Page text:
I was drawn to books and writing simultaneously almost as soon as I came to consciousness as a young girl. Daddy read Zane Grey novels and so did Mom, in the afternoons, after her chores were done, her feet propped up on the window sill in the kitchen. Sometimes she smoked or drank a Tab. Daddy worked two jobs, his full-time job as a carpenter, and his part-time one as a gas station jockey, which meant I barely saw him, which meant I particularly was annoyed when he spent what little time he had at home with his nose in a book. If books were so interesting as to draw my parents’ attention away from me, perhaps they were usable as a device to draw attention back toward me. As soon as I could, I set about writing and making books in hopes of doing just that.
All of this was stark enough in my young mind that I can still, 60 years later, remember what it felt like. By the time I was 4, I had created my first tome. I have no idea what the story was, but it was augmented by pictures I drew myself and sewed together with a needle and thread. I got in much trouble for that last part.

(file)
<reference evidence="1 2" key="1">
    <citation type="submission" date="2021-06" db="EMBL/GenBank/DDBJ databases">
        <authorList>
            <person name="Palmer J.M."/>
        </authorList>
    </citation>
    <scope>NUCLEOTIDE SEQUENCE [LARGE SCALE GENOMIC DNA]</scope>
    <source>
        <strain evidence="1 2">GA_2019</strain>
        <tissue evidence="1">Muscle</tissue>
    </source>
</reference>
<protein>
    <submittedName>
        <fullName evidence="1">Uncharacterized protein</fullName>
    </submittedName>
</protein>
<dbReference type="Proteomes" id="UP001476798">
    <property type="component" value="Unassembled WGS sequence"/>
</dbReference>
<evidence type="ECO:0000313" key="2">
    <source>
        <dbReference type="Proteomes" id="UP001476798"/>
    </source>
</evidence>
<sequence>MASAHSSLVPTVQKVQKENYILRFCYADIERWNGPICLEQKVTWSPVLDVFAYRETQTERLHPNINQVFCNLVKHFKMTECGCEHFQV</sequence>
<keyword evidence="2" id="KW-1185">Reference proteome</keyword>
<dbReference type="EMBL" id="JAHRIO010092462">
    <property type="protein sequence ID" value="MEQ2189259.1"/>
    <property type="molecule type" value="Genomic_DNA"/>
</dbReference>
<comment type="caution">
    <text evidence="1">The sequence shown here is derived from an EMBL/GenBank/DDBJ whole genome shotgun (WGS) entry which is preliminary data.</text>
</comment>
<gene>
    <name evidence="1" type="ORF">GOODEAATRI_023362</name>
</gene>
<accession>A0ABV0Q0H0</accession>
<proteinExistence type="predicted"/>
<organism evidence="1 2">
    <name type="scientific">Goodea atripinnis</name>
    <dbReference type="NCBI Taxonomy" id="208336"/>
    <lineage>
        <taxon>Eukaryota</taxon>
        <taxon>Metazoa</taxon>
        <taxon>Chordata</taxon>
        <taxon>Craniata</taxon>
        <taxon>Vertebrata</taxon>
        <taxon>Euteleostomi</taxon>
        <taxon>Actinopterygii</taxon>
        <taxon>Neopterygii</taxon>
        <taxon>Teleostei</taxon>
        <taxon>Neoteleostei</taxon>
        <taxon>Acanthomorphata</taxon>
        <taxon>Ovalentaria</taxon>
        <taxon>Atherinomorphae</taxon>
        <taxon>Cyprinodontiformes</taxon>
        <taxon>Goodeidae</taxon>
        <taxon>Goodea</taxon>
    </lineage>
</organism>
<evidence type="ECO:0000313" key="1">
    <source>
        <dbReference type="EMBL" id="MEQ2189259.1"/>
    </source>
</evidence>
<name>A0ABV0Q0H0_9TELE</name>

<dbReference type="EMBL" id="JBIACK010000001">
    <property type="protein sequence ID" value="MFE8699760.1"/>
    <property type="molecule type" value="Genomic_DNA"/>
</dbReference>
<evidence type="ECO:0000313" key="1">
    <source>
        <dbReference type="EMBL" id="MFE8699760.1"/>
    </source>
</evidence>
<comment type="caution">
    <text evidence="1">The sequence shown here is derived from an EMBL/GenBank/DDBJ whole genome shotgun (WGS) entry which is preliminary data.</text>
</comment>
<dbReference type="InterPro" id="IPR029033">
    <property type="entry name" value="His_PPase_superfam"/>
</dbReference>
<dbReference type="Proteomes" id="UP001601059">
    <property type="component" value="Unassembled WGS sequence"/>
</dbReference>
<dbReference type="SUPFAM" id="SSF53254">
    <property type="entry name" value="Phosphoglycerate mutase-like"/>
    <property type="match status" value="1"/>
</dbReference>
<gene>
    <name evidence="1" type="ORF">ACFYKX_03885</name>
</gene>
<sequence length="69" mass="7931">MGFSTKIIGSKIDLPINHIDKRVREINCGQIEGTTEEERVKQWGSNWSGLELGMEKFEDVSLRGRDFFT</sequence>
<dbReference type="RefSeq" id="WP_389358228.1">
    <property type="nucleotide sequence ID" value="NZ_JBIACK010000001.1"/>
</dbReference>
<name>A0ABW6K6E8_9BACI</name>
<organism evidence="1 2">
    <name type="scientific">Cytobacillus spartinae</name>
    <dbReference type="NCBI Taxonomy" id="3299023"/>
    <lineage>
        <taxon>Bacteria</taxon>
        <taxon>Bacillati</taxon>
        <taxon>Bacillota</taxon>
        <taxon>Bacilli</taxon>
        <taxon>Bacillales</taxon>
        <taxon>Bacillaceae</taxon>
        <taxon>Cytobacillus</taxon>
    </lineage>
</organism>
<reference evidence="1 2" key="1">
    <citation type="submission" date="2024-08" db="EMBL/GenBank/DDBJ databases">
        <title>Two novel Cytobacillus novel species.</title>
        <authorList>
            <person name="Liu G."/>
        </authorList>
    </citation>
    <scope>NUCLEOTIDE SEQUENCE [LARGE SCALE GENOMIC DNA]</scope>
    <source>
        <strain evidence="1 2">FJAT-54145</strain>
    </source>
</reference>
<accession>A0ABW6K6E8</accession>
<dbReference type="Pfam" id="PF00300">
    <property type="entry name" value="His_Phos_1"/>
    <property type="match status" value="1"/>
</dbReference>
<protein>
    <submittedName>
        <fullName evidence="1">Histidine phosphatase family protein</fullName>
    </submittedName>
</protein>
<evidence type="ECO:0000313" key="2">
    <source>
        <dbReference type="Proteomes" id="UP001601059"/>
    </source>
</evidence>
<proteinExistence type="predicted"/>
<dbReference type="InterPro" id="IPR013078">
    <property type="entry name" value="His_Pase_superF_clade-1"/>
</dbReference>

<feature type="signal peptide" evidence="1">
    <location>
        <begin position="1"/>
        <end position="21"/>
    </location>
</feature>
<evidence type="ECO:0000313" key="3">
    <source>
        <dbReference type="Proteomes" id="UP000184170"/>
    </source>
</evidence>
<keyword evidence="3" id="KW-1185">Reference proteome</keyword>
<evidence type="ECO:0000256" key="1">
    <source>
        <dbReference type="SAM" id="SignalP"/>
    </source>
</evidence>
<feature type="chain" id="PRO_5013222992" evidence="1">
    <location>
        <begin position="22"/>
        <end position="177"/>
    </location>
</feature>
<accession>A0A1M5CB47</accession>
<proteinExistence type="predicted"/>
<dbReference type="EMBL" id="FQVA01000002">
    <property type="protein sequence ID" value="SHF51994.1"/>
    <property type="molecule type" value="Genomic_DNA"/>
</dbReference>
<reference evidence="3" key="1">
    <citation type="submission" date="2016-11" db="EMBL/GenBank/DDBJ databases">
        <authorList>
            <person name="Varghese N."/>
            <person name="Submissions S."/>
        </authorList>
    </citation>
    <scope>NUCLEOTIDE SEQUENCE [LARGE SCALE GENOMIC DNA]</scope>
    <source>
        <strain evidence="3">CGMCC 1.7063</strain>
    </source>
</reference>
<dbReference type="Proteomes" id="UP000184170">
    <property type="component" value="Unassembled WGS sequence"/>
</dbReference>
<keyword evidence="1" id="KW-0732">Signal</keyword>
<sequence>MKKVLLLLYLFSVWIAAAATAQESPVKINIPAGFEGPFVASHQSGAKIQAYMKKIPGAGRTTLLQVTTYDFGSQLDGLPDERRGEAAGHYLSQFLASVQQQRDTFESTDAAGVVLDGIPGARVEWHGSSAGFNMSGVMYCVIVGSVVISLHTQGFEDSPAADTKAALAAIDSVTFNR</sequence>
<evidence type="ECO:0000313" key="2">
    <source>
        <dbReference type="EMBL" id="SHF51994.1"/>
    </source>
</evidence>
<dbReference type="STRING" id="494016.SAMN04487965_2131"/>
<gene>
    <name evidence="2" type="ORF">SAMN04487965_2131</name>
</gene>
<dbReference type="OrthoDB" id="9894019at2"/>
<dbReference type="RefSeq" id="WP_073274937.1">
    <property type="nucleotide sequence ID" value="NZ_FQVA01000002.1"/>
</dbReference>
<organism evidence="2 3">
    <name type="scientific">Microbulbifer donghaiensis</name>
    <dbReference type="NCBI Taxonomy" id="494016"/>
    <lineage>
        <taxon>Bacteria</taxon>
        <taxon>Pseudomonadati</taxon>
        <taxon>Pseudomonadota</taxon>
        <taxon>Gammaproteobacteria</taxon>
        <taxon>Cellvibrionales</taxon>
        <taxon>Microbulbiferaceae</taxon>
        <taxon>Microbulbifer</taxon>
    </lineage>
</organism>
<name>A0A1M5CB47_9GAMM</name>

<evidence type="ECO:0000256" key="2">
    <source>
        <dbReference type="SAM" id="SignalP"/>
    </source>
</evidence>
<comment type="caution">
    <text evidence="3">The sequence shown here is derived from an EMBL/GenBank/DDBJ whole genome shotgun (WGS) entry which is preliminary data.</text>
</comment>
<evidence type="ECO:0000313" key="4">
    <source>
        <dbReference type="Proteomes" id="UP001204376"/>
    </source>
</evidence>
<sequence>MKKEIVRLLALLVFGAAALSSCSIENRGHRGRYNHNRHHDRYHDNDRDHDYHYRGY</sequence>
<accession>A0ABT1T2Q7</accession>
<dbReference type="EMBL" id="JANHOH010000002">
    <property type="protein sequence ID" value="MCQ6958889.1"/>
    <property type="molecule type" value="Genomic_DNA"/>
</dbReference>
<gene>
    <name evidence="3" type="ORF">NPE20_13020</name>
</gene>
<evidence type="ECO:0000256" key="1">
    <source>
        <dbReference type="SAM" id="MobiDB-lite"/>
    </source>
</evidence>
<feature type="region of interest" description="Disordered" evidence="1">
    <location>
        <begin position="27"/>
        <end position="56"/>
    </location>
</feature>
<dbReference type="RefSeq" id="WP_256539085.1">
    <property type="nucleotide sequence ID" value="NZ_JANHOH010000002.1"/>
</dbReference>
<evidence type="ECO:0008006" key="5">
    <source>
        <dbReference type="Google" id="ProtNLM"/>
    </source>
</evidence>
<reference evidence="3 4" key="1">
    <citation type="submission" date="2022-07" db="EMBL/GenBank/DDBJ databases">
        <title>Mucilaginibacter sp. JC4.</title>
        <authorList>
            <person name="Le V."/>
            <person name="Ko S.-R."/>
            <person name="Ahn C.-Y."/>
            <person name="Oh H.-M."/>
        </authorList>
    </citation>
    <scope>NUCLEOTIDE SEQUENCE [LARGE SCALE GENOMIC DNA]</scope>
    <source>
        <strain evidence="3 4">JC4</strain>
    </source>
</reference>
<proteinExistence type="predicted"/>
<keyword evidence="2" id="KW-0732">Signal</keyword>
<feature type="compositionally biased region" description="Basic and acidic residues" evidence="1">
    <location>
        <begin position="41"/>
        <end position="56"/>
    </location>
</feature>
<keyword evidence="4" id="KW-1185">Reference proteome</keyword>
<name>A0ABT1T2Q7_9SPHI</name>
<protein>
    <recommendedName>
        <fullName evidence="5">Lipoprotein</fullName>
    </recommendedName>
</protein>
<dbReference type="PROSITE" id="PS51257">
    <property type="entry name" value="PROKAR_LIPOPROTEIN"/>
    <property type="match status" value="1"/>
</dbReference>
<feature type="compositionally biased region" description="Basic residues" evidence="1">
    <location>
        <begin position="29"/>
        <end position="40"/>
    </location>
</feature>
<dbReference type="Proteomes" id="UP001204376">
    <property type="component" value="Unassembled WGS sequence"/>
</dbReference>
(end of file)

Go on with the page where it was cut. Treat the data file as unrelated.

Of course, then I learned there were such things as libraries, and my school library kept copies of biographies about women who had defied convention to do amazing things. Women like Sojourner Truth, Joan of Arc, Sacagawea. I imagined myself one day to be listed among these women.
From this, then, a lifelong love of books. Not the dime store novels my parents preferred, but true literature, the meaty stuff that not nearly as many people take the time to read and absorb. The stuff that if consumed regularly enough will make us into better people.
The goal of this list, then, is not simply to share favorites, but those that have impacted me deeply enough that I felt changed by them, for the better, and I start with my most recent ones, working my way backward. I don’t summarize or criticize, merely list. Look them up. Buy them. Read them. Come to your own decisions.
If it seems like a short list, that’s because I’m only getting started.
In no particular order:
—Stars Go Blue by Laura Pritchett
—Seven Stages of Anger and If the Ice had Held by Wendy J. Fox
—Before We Died and Gifts for the Dead by Joan Schweighardt
—Bury My Heart at Chuck E. Cheeses’s by Tiffany Midge
—Boundaries of Her Body: The Troubling History of Women’s Rights in America by Debran Rowland
—The Chronology of Water by Lidia Yuknavitch